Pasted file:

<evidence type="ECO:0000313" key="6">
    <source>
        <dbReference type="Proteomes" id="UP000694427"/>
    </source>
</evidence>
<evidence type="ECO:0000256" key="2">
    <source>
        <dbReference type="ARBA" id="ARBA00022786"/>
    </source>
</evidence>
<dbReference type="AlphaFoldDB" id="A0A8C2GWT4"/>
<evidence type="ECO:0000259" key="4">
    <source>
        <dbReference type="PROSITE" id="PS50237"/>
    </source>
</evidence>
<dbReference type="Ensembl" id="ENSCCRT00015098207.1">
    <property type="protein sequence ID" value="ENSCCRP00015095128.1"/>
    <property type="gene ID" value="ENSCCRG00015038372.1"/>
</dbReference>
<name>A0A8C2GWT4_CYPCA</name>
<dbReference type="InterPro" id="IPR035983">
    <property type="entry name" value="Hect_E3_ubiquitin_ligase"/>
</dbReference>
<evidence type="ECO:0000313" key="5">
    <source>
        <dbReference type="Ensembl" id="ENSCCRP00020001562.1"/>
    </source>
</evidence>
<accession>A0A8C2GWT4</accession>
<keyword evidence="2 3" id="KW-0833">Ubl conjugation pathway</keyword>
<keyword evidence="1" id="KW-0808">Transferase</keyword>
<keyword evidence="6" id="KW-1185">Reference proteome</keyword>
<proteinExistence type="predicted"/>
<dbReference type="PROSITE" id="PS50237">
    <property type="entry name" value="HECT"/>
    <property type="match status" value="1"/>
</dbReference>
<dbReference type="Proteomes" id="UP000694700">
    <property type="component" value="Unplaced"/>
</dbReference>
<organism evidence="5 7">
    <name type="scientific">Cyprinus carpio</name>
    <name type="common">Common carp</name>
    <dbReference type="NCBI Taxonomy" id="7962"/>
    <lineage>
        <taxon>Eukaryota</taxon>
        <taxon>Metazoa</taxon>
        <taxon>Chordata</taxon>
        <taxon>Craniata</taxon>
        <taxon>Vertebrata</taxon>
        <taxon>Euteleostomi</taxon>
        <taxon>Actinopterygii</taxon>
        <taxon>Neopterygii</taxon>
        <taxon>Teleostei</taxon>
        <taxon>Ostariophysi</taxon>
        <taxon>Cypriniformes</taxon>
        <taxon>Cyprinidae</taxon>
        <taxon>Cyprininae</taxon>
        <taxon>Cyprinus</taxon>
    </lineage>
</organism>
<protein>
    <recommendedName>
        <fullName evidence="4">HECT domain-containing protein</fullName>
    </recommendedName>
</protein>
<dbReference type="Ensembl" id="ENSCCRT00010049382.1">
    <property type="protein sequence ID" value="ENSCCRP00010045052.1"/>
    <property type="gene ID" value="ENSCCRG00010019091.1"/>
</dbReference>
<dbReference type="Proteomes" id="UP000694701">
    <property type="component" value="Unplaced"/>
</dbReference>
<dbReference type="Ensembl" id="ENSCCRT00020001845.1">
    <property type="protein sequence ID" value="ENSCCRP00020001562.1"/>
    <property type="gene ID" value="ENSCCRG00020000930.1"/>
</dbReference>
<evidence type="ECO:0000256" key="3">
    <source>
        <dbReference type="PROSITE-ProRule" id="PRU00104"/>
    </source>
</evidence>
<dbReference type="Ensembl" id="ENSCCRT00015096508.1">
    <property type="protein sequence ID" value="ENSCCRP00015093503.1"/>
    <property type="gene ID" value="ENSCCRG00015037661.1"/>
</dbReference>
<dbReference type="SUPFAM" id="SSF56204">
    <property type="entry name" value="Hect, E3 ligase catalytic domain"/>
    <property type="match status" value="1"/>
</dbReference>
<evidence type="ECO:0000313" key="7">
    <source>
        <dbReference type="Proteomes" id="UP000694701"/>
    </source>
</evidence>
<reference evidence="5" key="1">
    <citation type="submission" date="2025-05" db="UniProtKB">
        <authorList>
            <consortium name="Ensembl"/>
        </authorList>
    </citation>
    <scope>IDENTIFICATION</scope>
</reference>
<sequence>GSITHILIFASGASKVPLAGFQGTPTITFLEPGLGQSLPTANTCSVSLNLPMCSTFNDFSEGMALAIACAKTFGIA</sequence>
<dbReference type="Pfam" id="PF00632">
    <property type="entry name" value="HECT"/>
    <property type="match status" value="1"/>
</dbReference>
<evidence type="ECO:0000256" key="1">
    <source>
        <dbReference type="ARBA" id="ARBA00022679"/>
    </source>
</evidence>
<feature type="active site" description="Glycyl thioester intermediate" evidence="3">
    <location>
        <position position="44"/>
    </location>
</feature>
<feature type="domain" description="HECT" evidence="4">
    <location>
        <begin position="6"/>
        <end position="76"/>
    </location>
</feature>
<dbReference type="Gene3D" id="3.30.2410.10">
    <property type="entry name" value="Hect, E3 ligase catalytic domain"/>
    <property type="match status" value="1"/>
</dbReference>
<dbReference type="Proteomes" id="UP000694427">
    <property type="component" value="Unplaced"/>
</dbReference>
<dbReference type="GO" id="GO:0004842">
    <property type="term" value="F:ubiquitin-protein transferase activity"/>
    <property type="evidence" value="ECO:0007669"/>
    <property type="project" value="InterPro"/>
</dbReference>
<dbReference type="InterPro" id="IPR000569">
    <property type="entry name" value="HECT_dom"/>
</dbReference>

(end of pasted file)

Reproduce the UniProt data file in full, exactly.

<evidence type="ECO:0000313" key="6">
    <source>
        <dbReference type="Proteomes" id="UP000694427"/>
    </source>
</evidence>
<evidence type="ECO:0000256" key="2">
    <source>
        <dbReference type="ARBA" id="ARBA00022786"/>
    </source>
</evidence>
<dbReference type="AlphaFoldDB" id="A0A8C2GWT4"/>
<evidence type="ECO:0000259" key="4">
    <source>
        <dbReference type="PROSITE" id="PS50237"/>
    </source>
</evidence>
<dbReference type="Ensembl" id="ENSCCRT00015098207.1">
    <property type="protein sequence ID" value="ENSCCRP00015095128.1"/>
    <property type="gene ID" value="ENSCCRG00015038372.1"/>
</dbReference>
<name>A0A8C2GWT4_CYPCA</name>
<dbReference type="InterPro" id="IPR035983">
    <property type="entry name" value="Hect_E3_ubiquitin_ligase"/>
</dbReference>
<evidence type="ECO:0000313" key="5">
    <source>
        <dbReference type="Ensembl" id="ENSCCRP00020001562.1"/>
    </source>
</evidence>
<accession>A0A8C2GWT4</accession>
<keyword evidence="2 3" id="KW-0833">Ubl conjugation pathway</keyword>
<keyword evidence="1" id="KW-0808">Transferase</keyword>
<keyword evidence="6" id="KW-1185">Reference proteome</keyword>
<proteinExistence type="predicted"/>
<dbReference type="PROSITE" id="PS50237">
    <property type="entry name" value="HECT"/>
    <property type="match status" value="1"/>
</dbReference>
<dbReference type="Proteomes" id="UP000694700">
    <property type="component" value="Unplaced"/>
</dbReference>
<organism evidence="5 7">
    <name type="scientific">Cyprinus carpio</name>
    <name type="common">Common carp</name>
    <dbReference type="NCBI Taxonomy" id="7962"/>
    <lineage>
        <taxon>Eukaryota</taxon>
        <taxon>Metazoa</taxon>
        <taxon>Chordata</taxon>
        <taxon>Craniata</taxon>
        <taxon>Vertebrata</taxon>
        <taxon>Euteleostomi</taxon>
        <taxon>Actinopterygii</taxon>
        <taxon>Neopterygii</taxon>
        <taxon>Teleostei</taxon>
        <taxon>Ostariophysi</taxon>
        <taxon>Cypriniformes</taxon>
        <taxon>Cyprinidae</taxon>
        <taxon>Cyprininae</taxon>
        <taxon>Cyprinus</taxon>
    </lineage>
</organism>
<protein>
    <recommendedName>
        <fullName evidence="4">HECT domain-containing protein</fullName>
    </recommendedName>
</protein>
<dbReference type="Ensembl" id="ENSCCRT00010049382.1">
    <property type="protein sequence ID" value="ENSCCRP00010045052.1"/>
    <property type="gene ID" value="ENSCCRG00010019091.1"/>
</dbReference>
<dbReference type="Proteomes" id="UP000694701">
    <property type="component" value="Unplaced"/>
</dbReference>
<dbReference type="Ensembl" id="ENSCCRT00020001845.1">
    <property type="protein sequence ID" value="ENSCCRP00020001562.1"/>
    <property type="gene ID" value="ENSCCRG00020000930.1"/>
</dbReference>
<evidence type="ECO:0000256" key="3">
    <source>
        <dbReference type="PROSITE-ProRule" id="PRU00104"/>
    </source>
</evidence>
<dbReference type="Ensembl" id="ENSCCRT00015096508.1">
    <property type="protein sequence ID" value="ENSCCRP00015093503.1"/>
    <property type="gene ID" value="ENSCCRG00015037661.1"/>
</dbReference>
<dbReference type="SUPFAM" id="SSF56204">
    <property type="entry name" value="Hect, E3 ligase catalytic domain"/>
    <property type="match status" value="1"/>
</dbReference>
<evidence type="ECO:0000313" key="7">
    <source>
        <dbReference type="Proteomes" id="UP000694701"/>
    </source>
</evidence>
<reference evidence="5" key="1">
    <citation type="submission" date="2025-05" db="UniProtKB">
        <authorList>
            <consortium name="Ensembl"/>
        </authorList>
    </citation>
    <scope>IDENTIFICATION</scope>
</reference>
<sequence>GSITHILIFASGASKVPLAGFQGTPTITFLEPGLGQSLPTANTCSVSLNLPMCSTFNDFSEGMALAIACAKTFGIA</sequence>
<dbReference type="Pfam" id="PF00632">
    <property type="entry name" value="HECT"/>
    <property type="match status" value="1"/>
</dbReference>
<evidence type="ECO:0000256" key="1">
    <source>
        <dbReference type="ARBA" id="ARBA00022679"/>
    </source>
</evidence>
<feature type="active site" description="Glycyl thioester intermediate" evidence="3">
    <location>
        <position position="44"/>
    </location>
</feature>
<feature type="domain" description="HECT" evidence="4">
    <location>
        <begin position="6"/>
        <end position="76"/>
    </location>
</feature>
<dbReference type="Gene3D" id="3.30.2410.10">
    <property type="entry name" value="Hect, E3 ligase catalytic domain"/>
    <property type="match status" value="1"/>
</dbReference>
<dbReference type="Proteomes" id="UP000694427">
    <property type="component" value="Unplaced"/>
</dbReference>
<dbReference type="GO" id="GO:0004842">
    <property type="term" value="F:ubiquitin-protein transferase activity"/>
    <property type="evidence" value="ECO:0007669"/>
    <property type="project" value="InterPro"/>
</dbReference>
<dbReference type="InterPro" id="IPR000569">
    <property type="entry name" value="HECT_dom"/>
</dbReference>